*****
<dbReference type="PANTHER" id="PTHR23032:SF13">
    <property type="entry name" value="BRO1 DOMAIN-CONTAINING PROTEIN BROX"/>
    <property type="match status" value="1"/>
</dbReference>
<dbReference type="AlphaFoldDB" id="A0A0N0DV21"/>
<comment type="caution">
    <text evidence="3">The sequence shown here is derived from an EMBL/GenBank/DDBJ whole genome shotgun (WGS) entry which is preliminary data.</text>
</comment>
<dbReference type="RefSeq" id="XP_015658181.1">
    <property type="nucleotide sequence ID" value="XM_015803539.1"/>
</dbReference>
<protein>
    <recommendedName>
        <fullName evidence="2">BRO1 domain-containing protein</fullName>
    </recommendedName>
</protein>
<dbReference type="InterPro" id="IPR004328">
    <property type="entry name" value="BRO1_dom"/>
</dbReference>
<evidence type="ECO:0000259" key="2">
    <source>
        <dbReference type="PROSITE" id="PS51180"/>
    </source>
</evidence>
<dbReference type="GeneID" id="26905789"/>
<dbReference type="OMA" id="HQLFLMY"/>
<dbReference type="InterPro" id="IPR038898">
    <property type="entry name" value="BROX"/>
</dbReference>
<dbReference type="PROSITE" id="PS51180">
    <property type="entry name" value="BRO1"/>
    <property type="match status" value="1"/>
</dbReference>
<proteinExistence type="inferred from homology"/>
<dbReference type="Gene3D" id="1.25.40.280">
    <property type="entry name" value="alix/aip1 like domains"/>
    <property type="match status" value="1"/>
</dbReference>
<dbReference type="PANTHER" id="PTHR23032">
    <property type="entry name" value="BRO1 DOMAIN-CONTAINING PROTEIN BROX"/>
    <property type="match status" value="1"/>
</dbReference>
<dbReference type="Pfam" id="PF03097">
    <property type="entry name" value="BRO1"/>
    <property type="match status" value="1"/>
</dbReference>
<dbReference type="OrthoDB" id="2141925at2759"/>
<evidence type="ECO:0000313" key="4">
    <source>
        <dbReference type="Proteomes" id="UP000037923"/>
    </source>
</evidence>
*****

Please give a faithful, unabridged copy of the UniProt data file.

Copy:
<dbReference type="PANTHER" id="PTHR23032:SF13">
    <property type="entry name" value="BRO1 DOMAIN-CONTAINING PROTEIN BROX"/>
    <property type="match status" value="1"/>
</dbReference>
<dbReference type="AlphaFoldDB" id="A0A0N0DV21"/>
<comment type="caution">
    <text evidence="3">The sequence shown here is derived from an EMBL/GenBank/DDBJ whole genome shotgun (WGS) entry which is preliminary data.</text>
</comment>
<dbReference type="RefSeq" id="XP_015658181.1">
    <property type="nucleotide sequence ID" value="XM_015803539.1"/>
</dbReference>
<protein>
    <recommendedName>
        <fullName evidence="2">BRO1 domain-containing protein</fullName>
    </recommendedName>
</protein>
<dbReference type="InterPro" id="IPR004328">
    <property type="entry name" value="BRO1_dom"/>
</dbReference>
<evidence type="ECO:0000259" key="2">
    <source>
        <dbReference type="PROSITE" id="PS51180"/>
    </source>
</evidence>
<dbReference type="GeneID" id="26905789"/>
<dbReference type="OMA" id="HQLFLMY"/>
<dbReference type="InterPro" id="IPR038898">
    <property type="entry name" value="BROX"/>
</dbReference>
<dbReference type="PROSITE" id="PS51180">
    <property type="entry name" value="BRO1"/>
    <property type="match status" value="1"/>
</dbReference>
<proteinExistence type="inferred from homology"/>
<dbReference type="Gene3D" id="1.25.40.280">
    <property type="entry name" value="alix/aip1 like domains"/>
    <property type="match status" value="1"/>
</dbReference>
<dbReference type="PANTHER" id="PTHR23032">
    <property type="entry name" value="BRO1 DOMAIN-CONTAINING PROTEIN BROX"/>
    <property type="match status" value="1"/>
</dbReference>
<dbReference type="Pfam" id="PF03097">
    <property type="entry name" value="BRO1"/>
    <property type="match status" value="1"/>
</dbReference>
<dbReference type="OrthoDB" id="2141925at2759"/>
<evidence type="ECO:0000313" key="4">
    <source>
        <dbReference type="Proteomes" id="UP000037923"/>
    </source>
</evidence>